Radial Engines As Aircraft Workhorses

Radial Engines As Aircraft WorkhorsesThe power of the radial engine cannot be denied, especially when it is viewed within the historical context of flight. These engines were some of the first to be fitted in fighter planes and commercial aircraft, and their ability to deliver horsepower is also backed by the size and weight of the design. Getting the most out of a radial engine for in flight performance and greater safety can come down to both operational and maintenance procedures.

The Feeling Of The Engine

Many small aircraft pilots do prefer radial engines, because they offer a greater feeling of control and provide a visceral baseline for proper performance. This also means that pilots can coax greater power out of the engine through throttle use at takeoff. These engines also have a carburetor design that allows for maximum fuel to be pushed through the economizer valve, which also cools down the cylinders for better air flow. The result is that pressing full throttle at takeoff can also keep the radial engine going.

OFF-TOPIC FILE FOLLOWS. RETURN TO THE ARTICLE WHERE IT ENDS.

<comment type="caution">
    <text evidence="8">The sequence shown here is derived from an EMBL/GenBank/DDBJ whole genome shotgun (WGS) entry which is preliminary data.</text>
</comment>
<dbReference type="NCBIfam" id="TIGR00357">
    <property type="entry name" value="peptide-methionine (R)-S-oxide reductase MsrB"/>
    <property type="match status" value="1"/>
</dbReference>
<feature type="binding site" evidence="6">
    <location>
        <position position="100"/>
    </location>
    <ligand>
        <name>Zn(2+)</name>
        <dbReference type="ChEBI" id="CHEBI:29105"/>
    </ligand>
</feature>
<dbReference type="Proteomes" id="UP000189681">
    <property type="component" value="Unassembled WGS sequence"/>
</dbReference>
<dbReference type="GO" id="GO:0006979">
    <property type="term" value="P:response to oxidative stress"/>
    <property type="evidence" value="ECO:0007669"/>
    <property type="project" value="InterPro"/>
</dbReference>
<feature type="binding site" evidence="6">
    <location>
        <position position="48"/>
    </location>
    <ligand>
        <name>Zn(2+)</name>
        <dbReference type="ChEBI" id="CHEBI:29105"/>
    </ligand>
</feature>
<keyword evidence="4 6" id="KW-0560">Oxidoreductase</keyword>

When in flight, the practice of not exceeding a 10 spread between manifold pressure and RPM is also important. This can reduce piston ring wear, but it can also prevent oil from venting with high crank-case pressure. During landing it can also be necessary to pay close attention to manifold pressure, as higher levels during the approach can result in sudden temperature changes in the engine that will result in cracked heads.

The Working Of The Engine

Along with good protocols for radial engine operation during flight, basic maintenance can also improve the performance of the aircraft. While scheduled MRO services and complete overhauls are also appropriate, pilots and owners can make a point of:

  • Installing a new carburetor with a fresh complete overhaul – this ensures that fuel delivery and power stay high and consistent, and reduces the issues that can arise from clogged valves.
  • Checking sparkplug function – electrical failures can be detrimental in aircraft operation, so testing sparkplugs regularly and replacing them as needed should be a standard procedure.
  • Use proper fuel – higher fuel grades give greater engine performance because they have less impurities. This also means that higher grade fuel results in less debris collecting in the engine and impeding the movement of parts.
  • Do visual inspections – issues such as cracked parts or poor performance can be detected by sight. Simply checking the engine on a regular basis can uncover whether greater MRO services are required.

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